I would like to clear up some of misunderstandings that non-Catholics have about the Eucharist.
1. One must be aware that the English word remembrance in some English translations is not fully representative of the original Greek word used. The original Greek word was “anamnesis” which means to make the past present. It does not mean, as in the usual definition of remembrance, to recall a past event to memory. Instead, it is to be present at a past event in the same place and time.
2. Jesus is both fully man and fully God; therefore He is God and one person of the Trinity or Godhead coexisting. So the consecrated bread does indeed become the body of God in the person of Jesus. In the miracle of the Eucharist, God both conceals Himself under the appearance of wine and bread and reveals Himself through His Spirit to our spirit through the gift of Spiritual discernment. Here we as the faithful truly receive the knowledge of the corporeal presence through our faith and trust in Him and the Spirit that brought us to belief. Those surrendering to only their carnal senses are deprived of the knowledge of His presence. This is one of the most explicit examples of God’s love for us and His desire that we freely come to Him. As the Scriptures say, “this is hard teaching” but Jesus allows us to reject His presence and even lose faith and follow him no more as He did the disciples in the synagogue in Capernaum, for it is faith that brings us to eternity, which is a faith that trusts in what we see and hear as well as that which is imputed by His grace through the Spirit. The Eucharist is a test of our faith and not of our sight as we suspend our carnal senses through faith.
3. While there may be no verse where the fruit of the vine is fermented, it should be understood by understanding the culture of the time and the practical applications pertaining to scientific advancements of the time. There was no pasteurization at that time and the wine harvest was six months prior to Passover. Grape juice naturally ferments and it is impossible to store it except to allow it to become wine. There is no Scriptural prohibition against wine except to overindulge and become drunk and it is a common drink, especially at Passover, of the culture.
4. Scriptures do not say that Jesus held up the bread and said “that it 'represented' his body” but instead said, “this is my Body”. He did not say of the cup, “that it 'represented' his blood” but instead said “this is my blood”. Those who disagree are committing great error when they add their interpretation and eisegesis to the plain words of Jesus. They claim to believe that one should not take away or add to Scriptures but persist and have no qualms about doing so to support their doctrines of men. It is clear because there is no indication otherwise that Jesus is speaking in a literal sense. Certainly we know of the literal understanding through the continual practice of the real presence by the apostles and their successors recorded in the Scriptures as well as historical accounts and the writings of the fathers of the Church. The belief that the Eucharist is a representation of His Body and Blood instead of the real corporeal presence is a doctrine of men originating with the heretic Ulrich Zwingli in the sixteenth century. As a result, many subsequent ecclesiastical groups have literally forbidden Christ to be in their worship and have committed blasphemy by calling what God consecrates as real, a representation, denying the miracle of our Lord and Savior and His words to the disciples, including His commandment to His Church to “take and eat: this is my Body”. Just as God spoke and all creation came into being, so to does Jesus speak and the bread and the wine become His body and blood.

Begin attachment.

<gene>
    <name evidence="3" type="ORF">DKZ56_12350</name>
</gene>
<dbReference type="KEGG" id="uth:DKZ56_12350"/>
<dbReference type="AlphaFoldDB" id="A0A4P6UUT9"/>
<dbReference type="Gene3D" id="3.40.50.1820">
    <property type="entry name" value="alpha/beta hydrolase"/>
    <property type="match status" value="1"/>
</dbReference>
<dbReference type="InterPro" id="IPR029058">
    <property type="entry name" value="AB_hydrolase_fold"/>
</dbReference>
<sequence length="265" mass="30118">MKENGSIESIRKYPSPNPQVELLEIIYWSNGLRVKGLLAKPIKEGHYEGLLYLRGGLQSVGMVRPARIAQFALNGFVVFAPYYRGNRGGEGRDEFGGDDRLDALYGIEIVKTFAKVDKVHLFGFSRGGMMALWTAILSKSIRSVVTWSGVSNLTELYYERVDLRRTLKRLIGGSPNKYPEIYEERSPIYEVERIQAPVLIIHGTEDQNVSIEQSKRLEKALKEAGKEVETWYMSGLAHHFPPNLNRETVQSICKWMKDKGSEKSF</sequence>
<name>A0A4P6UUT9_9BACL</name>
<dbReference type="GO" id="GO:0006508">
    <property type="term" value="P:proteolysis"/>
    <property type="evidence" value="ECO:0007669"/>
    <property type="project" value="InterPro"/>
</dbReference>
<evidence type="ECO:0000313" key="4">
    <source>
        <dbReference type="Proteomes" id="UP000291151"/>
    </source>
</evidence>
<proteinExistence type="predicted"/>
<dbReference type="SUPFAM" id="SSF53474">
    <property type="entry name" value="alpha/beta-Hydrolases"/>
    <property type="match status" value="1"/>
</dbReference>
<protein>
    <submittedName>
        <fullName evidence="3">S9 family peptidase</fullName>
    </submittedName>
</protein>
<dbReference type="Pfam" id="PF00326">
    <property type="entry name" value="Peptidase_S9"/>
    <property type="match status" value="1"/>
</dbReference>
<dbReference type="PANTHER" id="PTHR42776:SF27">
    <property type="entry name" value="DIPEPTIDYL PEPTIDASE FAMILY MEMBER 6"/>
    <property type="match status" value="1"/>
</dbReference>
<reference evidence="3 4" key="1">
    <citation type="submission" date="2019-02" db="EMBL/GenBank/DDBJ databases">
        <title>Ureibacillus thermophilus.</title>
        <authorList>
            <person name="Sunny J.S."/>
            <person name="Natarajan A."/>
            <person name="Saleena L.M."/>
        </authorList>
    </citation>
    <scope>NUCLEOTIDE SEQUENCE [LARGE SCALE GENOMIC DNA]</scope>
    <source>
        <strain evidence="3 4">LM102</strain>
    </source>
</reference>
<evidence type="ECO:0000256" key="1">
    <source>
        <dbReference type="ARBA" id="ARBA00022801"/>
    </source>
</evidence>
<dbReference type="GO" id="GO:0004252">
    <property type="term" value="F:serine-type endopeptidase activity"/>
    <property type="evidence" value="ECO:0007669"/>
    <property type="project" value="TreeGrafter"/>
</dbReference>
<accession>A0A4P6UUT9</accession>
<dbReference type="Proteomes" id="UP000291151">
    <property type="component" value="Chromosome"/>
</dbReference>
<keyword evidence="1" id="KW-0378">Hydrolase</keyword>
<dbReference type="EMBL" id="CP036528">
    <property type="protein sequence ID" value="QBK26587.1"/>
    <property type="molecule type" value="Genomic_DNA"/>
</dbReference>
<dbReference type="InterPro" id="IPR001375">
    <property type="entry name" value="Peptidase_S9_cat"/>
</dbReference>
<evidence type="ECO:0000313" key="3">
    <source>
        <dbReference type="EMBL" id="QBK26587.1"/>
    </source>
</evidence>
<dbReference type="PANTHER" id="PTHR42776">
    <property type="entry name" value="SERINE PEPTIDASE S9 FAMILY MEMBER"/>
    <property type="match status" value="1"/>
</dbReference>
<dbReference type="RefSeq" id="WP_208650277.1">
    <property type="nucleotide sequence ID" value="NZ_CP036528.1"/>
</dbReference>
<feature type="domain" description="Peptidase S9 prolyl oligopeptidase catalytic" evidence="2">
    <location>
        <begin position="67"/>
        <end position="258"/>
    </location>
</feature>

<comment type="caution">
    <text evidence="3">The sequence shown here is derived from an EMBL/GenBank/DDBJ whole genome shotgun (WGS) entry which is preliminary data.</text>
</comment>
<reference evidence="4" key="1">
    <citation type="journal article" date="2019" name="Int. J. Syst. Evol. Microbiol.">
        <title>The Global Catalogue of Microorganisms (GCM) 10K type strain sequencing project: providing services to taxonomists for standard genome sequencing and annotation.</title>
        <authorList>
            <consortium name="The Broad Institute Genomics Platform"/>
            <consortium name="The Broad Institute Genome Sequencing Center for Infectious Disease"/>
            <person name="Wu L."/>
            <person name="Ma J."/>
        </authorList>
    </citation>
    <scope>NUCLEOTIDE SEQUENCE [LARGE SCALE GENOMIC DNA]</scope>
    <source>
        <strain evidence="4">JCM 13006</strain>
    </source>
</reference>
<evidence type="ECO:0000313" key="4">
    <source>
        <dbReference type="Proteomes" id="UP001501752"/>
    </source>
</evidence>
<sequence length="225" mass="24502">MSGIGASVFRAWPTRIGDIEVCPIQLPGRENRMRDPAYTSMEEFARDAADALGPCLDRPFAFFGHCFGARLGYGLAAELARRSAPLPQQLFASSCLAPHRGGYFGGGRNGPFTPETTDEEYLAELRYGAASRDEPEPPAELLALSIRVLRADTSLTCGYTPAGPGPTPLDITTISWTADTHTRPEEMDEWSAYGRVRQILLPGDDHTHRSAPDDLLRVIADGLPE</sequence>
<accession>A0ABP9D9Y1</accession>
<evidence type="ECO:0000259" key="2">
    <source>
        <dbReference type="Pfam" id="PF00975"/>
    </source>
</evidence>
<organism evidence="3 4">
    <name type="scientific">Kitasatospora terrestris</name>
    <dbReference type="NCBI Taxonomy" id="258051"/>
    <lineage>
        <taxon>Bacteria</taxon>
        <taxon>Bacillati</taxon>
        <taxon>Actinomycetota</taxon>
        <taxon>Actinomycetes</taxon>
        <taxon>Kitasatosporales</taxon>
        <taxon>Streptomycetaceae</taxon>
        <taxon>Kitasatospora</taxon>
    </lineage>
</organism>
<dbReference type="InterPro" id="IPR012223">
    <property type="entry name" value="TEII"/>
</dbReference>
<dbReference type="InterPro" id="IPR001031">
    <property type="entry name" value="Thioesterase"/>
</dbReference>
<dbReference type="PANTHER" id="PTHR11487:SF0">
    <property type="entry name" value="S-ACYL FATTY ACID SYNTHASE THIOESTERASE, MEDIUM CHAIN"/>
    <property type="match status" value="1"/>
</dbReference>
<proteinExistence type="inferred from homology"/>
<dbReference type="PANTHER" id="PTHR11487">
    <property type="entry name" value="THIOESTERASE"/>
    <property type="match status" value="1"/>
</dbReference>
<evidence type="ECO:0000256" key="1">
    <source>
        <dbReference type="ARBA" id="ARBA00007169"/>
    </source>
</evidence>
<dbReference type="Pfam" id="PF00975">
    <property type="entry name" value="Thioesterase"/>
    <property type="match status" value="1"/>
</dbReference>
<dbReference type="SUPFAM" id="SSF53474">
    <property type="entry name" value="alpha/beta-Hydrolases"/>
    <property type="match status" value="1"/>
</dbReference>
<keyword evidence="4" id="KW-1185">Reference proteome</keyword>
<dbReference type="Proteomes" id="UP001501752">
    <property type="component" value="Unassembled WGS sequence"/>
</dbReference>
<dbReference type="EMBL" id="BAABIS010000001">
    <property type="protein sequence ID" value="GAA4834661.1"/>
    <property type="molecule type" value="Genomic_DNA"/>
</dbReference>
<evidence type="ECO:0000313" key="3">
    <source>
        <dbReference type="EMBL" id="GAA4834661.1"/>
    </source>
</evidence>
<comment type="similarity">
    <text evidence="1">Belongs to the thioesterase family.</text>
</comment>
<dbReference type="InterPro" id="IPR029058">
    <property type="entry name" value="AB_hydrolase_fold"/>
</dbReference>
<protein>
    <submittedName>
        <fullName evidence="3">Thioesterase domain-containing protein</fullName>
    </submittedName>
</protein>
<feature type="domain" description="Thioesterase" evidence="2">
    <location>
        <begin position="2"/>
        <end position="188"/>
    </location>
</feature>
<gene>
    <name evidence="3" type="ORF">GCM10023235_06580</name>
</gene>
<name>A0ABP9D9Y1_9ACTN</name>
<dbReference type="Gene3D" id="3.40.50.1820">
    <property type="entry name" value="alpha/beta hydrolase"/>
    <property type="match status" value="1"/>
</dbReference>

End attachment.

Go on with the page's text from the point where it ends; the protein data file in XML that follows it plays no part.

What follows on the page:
5. From the earliest Church, today the Church continues to offer the sacrament of the Eucharist for adoration during the Mass and out of the Mass. It is to be venerated by the faithful as the Lord God Himself in corporeal presence. Some call this devotion idolatry and one can only agree if they reject the miracle of Jesus at the Lord’s Supper. To see this as idolatry one must appeal to their carnal senses and deny their faith in Jesus’ words, “this is my body; this is my blood”. Does one also deny that God speaks and all creation exists? There is no miracle too great or too small for our Lord. But what we worship is not the mere bread and wine but it is the real corporeal presence of Christ through His miracle represented by His words of consecration, “this is my body; this is my blood”. Not recognizing that real presence or as St. Paul wrote, not discerning the Body and the Blood of our Lord brings condemnation on oneself. The Bible even says that to do so means that one has no life in them, referring to eternal life in Christ. Refusing to accept the words of Christ and His miracle of the Eucharist is as great or greater an error as supposed idolatry in that, by doing so one is blaspheming the teaching of Christ and calling Him a liar in His clear and unambiguous statements in consecrating His greatest of all miracles for mankind.
It is true that we can know the truth by its fruits. The Eucharist beyond all other practices of Christ’s Church has drawn the faithful to a closer relationship with Christ and transformed lives and His congregations. For me, it made my conversion to Catholicism without doubt because I knew through the Spirit, revealed by prayer, that God would not fulfill His promise to be with His Church for all time in one which had fallen into apostasy. Instead I changed my worship to His Church, truly the "pillar and ground of the truth", where He is recognized in a Church and He is recognized in my spirit discerned through His Spirit. It is through the marriage of Church as His bride and my spirit that I become whole in His grace and confident of His miracles.